What's Work Got to Do With It? The U.S. Supreme Court's Review of State Same-Sex Marriage Bans May Affect Employers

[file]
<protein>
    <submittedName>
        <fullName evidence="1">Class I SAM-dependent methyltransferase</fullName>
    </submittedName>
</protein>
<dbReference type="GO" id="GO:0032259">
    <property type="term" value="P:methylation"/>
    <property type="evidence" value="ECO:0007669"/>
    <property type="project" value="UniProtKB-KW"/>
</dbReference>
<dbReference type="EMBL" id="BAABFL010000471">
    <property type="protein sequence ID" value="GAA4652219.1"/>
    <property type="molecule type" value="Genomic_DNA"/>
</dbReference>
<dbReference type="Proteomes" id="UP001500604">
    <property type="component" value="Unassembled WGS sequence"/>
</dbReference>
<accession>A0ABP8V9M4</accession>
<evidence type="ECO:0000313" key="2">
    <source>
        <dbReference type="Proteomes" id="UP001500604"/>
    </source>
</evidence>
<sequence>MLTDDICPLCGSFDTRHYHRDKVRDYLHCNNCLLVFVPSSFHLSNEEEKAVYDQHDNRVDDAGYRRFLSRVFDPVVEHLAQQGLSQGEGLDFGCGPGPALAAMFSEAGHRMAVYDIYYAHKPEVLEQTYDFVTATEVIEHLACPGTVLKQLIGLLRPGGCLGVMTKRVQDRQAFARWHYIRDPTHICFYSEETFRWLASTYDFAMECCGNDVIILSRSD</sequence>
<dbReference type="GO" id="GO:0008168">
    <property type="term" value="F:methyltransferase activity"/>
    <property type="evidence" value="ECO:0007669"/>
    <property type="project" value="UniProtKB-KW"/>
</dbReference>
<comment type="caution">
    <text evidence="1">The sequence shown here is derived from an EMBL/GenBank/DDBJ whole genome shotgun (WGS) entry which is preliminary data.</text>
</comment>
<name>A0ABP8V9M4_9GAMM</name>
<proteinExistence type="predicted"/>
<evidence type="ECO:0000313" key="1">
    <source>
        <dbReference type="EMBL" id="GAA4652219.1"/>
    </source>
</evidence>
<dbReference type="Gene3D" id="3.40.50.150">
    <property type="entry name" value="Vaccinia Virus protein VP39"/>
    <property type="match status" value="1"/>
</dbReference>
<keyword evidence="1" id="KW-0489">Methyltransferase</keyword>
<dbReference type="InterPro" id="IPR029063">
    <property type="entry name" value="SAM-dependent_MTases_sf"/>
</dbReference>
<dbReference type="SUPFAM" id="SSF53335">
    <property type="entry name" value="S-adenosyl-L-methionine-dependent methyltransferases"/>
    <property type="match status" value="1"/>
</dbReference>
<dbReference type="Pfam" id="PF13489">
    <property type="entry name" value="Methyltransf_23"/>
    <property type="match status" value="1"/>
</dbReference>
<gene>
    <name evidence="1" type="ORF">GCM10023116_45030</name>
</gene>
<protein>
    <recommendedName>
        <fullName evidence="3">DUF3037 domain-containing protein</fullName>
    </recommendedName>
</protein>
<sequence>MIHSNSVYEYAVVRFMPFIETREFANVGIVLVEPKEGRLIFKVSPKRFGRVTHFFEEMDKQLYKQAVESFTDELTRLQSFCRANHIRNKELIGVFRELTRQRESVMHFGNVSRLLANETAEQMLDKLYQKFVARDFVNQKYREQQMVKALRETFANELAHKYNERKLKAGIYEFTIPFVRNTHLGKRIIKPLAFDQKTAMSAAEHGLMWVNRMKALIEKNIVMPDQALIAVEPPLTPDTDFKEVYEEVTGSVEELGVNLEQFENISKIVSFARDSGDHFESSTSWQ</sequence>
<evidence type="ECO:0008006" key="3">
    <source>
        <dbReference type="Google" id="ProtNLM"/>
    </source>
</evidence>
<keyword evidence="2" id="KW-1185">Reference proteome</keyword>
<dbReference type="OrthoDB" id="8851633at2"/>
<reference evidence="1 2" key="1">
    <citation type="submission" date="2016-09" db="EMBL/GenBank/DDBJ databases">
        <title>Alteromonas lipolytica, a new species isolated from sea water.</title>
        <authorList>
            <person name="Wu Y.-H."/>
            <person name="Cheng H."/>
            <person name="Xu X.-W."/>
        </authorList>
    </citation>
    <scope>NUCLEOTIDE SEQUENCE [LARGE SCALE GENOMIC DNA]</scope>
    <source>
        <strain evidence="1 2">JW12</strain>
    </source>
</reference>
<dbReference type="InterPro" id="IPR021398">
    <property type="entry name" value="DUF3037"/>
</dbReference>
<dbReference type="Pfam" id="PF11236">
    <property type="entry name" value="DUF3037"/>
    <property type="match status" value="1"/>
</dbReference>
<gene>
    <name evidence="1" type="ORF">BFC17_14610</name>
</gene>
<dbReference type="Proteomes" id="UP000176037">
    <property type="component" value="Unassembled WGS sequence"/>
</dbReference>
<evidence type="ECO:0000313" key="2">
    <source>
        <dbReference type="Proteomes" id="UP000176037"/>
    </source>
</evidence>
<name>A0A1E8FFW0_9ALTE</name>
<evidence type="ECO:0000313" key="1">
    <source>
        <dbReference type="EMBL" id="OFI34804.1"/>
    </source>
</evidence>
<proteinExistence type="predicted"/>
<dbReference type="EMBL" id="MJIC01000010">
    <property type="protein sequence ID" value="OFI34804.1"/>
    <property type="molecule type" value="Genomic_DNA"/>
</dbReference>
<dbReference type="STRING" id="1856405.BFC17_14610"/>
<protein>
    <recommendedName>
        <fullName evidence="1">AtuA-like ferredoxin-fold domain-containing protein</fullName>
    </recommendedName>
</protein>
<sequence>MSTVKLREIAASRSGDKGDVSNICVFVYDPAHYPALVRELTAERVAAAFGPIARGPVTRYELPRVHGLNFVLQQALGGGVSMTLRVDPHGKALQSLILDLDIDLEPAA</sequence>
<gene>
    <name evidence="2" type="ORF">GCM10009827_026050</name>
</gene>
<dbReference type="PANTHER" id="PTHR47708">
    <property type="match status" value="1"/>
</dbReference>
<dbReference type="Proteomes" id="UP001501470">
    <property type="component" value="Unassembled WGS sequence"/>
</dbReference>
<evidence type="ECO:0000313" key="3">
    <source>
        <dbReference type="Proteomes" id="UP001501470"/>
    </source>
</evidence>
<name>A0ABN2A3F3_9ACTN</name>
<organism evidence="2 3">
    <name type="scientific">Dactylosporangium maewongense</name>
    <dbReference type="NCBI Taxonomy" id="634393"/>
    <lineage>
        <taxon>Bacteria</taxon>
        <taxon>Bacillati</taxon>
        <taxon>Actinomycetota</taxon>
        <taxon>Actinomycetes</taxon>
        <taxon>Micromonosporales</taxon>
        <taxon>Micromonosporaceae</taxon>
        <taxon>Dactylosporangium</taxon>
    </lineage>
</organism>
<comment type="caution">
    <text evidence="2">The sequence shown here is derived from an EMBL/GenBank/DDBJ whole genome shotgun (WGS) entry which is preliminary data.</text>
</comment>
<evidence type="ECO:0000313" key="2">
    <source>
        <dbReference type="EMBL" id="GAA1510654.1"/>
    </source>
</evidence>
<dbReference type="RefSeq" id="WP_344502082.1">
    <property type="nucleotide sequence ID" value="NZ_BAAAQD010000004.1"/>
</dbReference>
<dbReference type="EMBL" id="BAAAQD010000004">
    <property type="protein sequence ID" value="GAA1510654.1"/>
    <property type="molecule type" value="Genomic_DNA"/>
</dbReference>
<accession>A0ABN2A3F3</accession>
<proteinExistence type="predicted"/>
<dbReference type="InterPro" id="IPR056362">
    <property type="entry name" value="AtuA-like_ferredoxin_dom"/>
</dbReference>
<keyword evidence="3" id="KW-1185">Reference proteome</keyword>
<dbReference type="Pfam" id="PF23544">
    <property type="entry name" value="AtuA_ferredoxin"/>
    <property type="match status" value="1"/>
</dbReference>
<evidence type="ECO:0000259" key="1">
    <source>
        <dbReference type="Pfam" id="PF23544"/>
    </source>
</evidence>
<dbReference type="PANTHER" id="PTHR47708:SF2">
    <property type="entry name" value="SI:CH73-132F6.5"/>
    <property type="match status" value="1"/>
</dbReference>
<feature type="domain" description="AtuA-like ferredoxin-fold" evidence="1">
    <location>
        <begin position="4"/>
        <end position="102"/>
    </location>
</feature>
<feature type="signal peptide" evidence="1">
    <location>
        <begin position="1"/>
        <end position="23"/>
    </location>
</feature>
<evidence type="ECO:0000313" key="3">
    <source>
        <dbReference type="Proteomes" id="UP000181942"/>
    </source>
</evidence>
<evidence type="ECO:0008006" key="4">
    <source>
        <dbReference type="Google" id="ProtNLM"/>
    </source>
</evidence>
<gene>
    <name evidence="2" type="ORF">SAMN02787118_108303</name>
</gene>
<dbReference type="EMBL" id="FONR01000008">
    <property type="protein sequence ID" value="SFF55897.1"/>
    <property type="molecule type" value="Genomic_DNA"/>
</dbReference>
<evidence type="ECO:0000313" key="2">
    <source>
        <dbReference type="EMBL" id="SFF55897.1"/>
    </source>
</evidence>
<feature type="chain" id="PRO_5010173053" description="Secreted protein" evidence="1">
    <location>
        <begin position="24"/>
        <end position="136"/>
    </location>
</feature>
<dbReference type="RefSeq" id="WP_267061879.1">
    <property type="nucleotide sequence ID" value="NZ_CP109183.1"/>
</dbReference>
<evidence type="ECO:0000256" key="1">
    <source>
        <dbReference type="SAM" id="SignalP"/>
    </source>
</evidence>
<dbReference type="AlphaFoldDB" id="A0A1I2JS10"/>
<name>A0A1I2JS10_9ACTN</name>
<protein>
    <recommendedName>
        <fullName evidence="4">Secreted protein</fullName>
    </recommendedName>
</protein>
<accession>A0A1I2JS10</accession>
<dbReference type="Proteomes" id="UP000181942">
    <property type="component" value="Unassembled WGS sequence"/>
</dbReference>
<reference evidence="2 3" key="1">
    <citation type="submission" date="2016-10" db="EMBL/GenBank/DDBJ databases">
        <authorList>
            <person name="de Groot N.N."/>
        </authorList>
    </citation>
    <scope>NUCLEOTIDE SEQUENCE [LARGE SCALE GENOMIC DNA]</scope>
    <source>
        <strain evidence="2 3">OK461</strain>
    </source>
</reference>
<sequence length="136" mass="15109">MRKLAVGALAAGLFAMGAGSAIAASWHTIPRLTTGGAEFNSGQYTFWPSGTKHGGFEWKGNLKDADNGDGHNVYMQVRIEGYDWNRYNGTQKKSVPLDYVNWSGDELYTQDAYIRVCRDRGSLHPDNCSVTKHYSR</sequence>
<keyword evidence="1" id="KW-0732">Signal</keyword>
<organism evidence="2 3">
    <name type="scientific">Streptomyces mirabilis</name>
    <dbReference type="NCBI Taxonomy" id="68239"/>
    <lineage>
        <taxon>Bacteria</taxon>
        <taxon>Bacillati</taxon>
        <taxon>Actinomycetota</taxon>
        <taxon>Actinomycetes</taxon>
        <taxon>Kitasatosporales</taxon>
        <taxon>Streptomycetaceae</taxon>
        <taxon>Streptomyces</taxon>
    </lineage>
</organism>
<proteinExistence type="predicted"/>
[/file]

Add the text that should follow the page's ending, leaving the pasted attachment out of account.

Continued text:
It was announced on January 16th that the U.S. Supreme Court will hear arguments in four same-sex marriage cases in April, potentially settling the contentious issue by the end of the term. Specifically, the justices designated two questions for review. The first asks whether the Fourteenth Amendment, which contains the due process and equal protection clauses, requires states to license same-sex marriages. The second question asks whether the Fourteenth Amendment requires states to recognize same-sex marriages that were lawfully performed in other states. If the Court were to rule that states cannot prohibit same-sex marriage, the immediate impact on employers (e.g., an initial increase in tax and benefit administrative work, and a review and update of various leave/benefits policies) may be minimal. But, such a decision could have a significant long-term impact in the workplace to the extent that it implicates state and/or federal anti-discrimination laws. Currently, there is no federal anti-discrimination law that applies to sexual orientation, and many states (including Texas) also lack such laws. A proposed federal act called the Employment Non-Discrimination Act (ENDA), which would protect LGBT employees against employment-related discrimination, has been debated in Congress in one form or another for years. Although ENDA has yet to become law, a Supreme Court ruling striking down same-sex marriage bans could strengthen support for the legislation. It could also embolden plaintiffs’ attorneys to argue that the existing provisions of Title VII that prohibit sex discrimination also provide protection to LGBT employees (a position which the EEOC has recently expressed some support for). Whether ENDA ultimately can make it through Congress or the courts will be more receptive to such anti-discrimination arguments is a different story. Of course, we will keep you updated once the Court’s decision is issued as to specifically how the ruling may (or may not) affect the workplace. Stay tuned… -Micah Prude and Barbara-Ellen Gaffney, Thompson & Knight, LLP